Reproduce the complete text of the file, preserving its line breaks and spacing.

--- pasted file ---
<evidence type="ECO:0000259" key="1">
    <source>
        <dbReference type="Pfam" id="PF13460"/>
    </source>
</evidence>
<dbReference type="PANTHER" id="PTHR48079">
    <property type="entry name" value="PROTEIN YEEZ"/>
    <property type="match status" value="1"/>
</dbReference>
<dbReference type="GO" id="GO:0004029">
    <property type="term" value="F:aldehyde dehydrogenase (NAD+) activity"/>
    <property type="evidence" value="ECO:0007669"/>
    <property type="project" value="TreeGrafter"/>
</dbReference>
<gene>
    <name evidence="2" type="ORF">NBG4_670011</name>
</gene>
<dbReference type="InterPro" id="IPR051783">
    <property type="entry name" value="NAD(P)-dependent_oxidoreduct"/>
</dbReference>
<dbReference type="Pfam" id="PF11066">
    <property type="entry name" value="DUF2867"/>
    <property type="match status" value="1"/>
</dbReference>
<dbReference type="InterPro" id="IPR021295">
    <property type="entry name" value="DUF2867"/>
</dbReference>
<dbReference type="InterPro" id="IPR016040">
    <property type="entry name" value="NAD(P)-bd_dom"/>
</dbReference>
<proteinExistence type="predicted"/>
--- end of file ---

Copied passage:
<evidence type="ECO:0000259" key="1">
    <source>
        <dbReference type="Pfam" id="PF13460"/>
    </source>
</evidence>
<dbReference type="PANTHER" id="PTHR48079">
    <property type="entry name" value="PROTEIN YEEZ"/>
    <property type="match status" value="1"/>
</dbReference>
<dbReference type="GO" id="GO:0004029">
    <property type="term" value="F:aldehyde dehydrogenase (NAD+) activity"/>
    <property type="evidence" value="ECO:0007669"/>
    <property type="project" value="TreeGrafter"/>
</dbReference>
<gene>
    <name evidence="2" type="ORF">NBG4_670011</name>
</gene>
<dbReference type="InterPro" id="IPR051783">
    <property type="entry name" value="NAD(P)-dependent_oxidoreduct"/>
</dbReference>
<dbReference type="Pfam" id="PF11066">
    <property type="entry name" value="DUF2867"/>
    <property type="match status" value="1"/>
</dbReference>
<dbReference type="InterPro" id="IPR021295">
    <property type="entry name" value="DUF2867"/>
</dbReference>
<dbReference type="InterPro" id="IPR016040">
    <property type="entry name" value="NAD(P)-bd_dom"/>
</dbReference>
<proteinExistence type="predicted"/>